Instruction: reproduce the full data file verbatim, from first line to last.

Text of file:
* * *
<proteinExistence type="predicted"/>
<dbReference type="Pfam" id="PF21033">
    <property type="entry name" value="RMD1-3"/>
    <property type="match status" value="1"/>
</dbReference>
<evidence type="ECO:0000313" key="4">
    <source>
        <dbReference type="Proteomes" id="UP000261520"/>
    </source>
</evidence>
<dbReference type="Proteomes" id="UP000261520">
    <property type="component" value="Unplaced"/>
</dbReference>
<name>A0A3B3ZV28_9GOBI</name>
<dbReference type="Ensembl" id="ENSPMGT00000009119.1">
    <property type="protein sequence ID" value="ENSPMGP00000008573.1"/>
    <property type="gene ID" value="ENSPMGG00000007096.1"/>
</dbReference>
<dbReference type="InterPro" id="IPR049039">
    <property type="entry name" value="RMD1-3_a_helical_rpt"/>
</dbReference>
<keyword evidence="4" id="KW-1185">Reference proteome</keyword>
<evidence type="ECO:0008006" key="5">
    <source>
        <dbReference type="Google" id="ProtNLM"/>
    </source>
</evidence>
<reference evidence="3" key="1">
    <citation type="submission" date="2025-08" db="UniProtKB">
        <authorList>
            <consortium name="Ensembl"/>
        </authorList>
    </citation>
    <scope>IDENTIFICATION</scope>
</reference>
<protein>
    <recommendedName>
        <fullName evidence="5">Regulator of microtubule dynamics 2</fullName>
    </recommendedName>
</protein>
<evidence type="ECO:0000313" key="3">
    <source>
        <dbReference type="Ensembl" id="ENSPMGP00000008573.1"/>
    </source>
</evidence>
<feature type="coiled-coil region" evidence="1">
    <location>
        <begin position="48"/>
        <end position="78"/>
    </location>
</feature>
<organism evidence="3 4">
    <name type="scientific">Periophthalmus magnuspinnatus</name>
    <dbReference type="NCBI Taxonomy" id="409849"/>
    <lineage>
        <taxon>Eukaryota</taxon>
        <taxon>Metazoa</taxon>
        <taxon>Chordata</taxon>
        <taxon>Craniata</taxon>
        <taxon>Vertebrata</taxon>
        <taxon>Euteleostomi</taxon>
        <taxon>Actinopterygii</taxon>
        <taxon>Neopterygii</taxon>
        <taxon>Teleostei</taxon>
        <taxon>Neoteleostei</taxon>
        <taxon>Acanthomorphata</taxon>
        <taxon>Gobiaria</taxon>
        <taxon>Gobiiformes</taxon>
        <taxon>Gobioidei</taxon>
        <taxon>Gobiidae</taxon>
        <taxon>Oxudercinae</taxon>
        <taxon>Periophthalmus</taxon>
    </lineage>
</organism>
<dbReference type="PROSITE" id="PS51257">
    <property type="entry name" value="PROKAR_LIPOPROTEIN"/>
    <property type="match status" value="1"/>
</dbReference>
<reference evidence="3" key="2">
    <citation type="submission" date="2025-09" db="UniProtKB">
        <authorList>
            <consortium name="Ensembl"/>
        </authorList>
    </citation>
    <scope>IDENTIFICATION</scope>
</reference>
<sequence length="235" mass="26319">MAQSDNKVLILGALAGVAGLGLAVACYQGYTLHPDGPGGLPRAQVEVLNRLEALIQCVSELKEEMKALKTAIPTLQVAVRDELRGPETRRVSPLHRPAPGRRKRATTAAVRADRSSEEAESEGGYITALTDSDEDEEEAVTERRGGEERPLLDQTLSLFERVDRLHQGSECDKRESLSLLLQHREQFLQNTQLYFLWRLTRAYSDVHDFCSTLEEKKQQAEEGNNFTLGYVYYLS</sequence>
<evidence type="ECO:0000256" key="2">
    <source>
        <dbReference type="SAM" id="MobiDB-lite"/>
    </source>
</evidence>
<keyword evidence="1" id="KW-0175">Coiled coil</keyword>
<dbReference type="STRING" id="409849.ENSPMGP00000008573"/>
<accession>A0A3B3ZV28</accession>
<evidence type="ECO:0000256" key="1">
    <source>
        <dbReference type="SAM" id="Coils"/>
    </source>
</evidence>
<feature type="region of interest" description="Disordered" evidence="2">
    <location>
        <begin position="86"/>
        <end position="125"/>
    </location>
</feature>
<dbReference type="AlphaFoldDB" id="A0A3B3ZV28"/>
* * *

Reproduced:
<proteinExistence type="predicted"/>
<dbReference type="Pfam" id="PF21033">
    <property type="entry name" value="RMD1-3"/>
    <property type="match status" value="1"/>
</dbReference>
<evidence type="ECO:0000313" key="4">
    <source>
        <dbReference type="Proteomes" id="UP000261520"/>
    </source>
</evidence>
<dbReference type="Proteomes" id="UP000261520">
    <property type="component" value="Unplaced"/>
</dbReference>
<name>A0A3B3ZV28_9GOBI</name>
<dbReference type="Ensembl" id="ENSPMGT00000009119.1">
    <property type="protein sequence ID" value="ENSPMGP00000008573.1"/>
    <property type="gene ID" value="ENSPMGG00000007096.1"/>
</dbReference>
<dbReference type="InterPro" id="IPR049039">
    <property type="entry name" value="RMD1-3_a_helical_rpt"/>
</dbReference>
<keyword evidence="4" id="KW-1185">Reference proteome</keyword>
<evidence type="ECO:0008006" key="5">
    <source>
        <dbReference type="Google" id="ProtNLM"/>
    </source>
</evidence>
<reference evidence="3" key="1">
    <citation type="submission" date="2025-08" db="UniProtKB">
        <authorList>
            <consortium name="Ensembl"/>
        </authorList>
    </citation>
    <scope>IDENTIFICATION</scope>
</reference>
<protein>
    <recommendedName>
        <fullName evidence="5">Regulator of microtubule dynamics 2</fullName>
    </recommendedName>
</protein>
<evidence type="ECO:0000313" key="3">
    <source>
        <dbReference type="Ensembl" id="ENSPMGP00000008573.1"/>
    </source>
</evidence>
<feature type="coiled-coil region" evidence="1">
    <location>
        <begin position="48"/>
        <end position="78"/>
    </location>
</feature>
<organism evidence="3 4">
    <name type="scientific">Periophthalmus magnuspinnatus</name>
    <dbReference type="NCBI Taxonomy" id="409849"/>
    <lineage>
        <taxon>Eukaryota</taxon>
        <taxon>Metazoa</taxon>
        <taxon>Chordata</taxon>
        <taxon>Craniata</taxon>
        <taxon>Vertebrata</taxon>
        <taxon>Euteleostomi</taxon>
        <taxon>Actinopterygii</taxon>
        <taxon>Neopterygii</taxon>
        <taxon>Teleostei</taxon>
        <taxon>Neoteleostei</taxon>
        <taxon>Acanthomorphata</taxon>
        <taxon>Gobiaria</taxon>
        <taxon>Gobiiformes</taxon>
        <taxon>Gobioidei</taxon>
        <taxon>Gobiidae</taxon>
        <taxon>Oxudercinae</taxon>
        <taxon>Periophthalmus</taxon>
    </lineage>
</organism>
<dbReference type="PROSITE" id="PS51257">
    <property type="entry name" value="PROKAR_LIPOPROTEIN"/>
    <property type="match status" value="1"/>
</dbReference>
<reference evidence="3" key="2">
    <citation type="submission" date="2025-09" db="UniProtKB">
        <authorList>
            <consortium name="Ensembl"/>
        </authorList>
    </citation>
    <scope>IDENTIFICATION</scope>
</reference>
<sequence length="235" mass="26319">MAQSDNKVLILGALAGVAGLGLAVACYQGYTLHPDGPGGLPRAQVEVLNRLEALIQCVSELKEEMKALKTAIPTLQVAVRDELRGPETRRVSPLHRPAPGRRKRATTAAVRADRSSEEAESEGGYITALTDSDEDEEEAVTERRGGEERPLLDQTLSLFERVDRLHQGSECDKRESLSLLLQHREQFLQNTQLYFLWRLTRAYSDVHDFCSTLEEKKQQAEEGNNFTLGYVYYLS</sequence>
<evidence type="ECO:0000256" key="2">
    <source>
        <dbReference type="SAM" id="MobiDB-lite"/>
    </source>
</evidence>
<keyword evidence="1" id="KW-0175">Coiled coil</keyword>
<dbReference type="STRING" id="409849.ENSPMGP00000008573"/>
<accession>A0A3B3ZV28</accession>
<evidence type="ECO:0000256" key="1">
    <source>
        <dbReference type="SAM" id="Coils"/>
    </source>
</evidence>
<feature type="region of interest" description="Disordered" evidence="2">
    <location>
        <begin position="86"/>
        <end position="125"/>
    </location>
</feature>
<dbReference type="AlphaFoldDB" id="A0A3B3ZV28"/>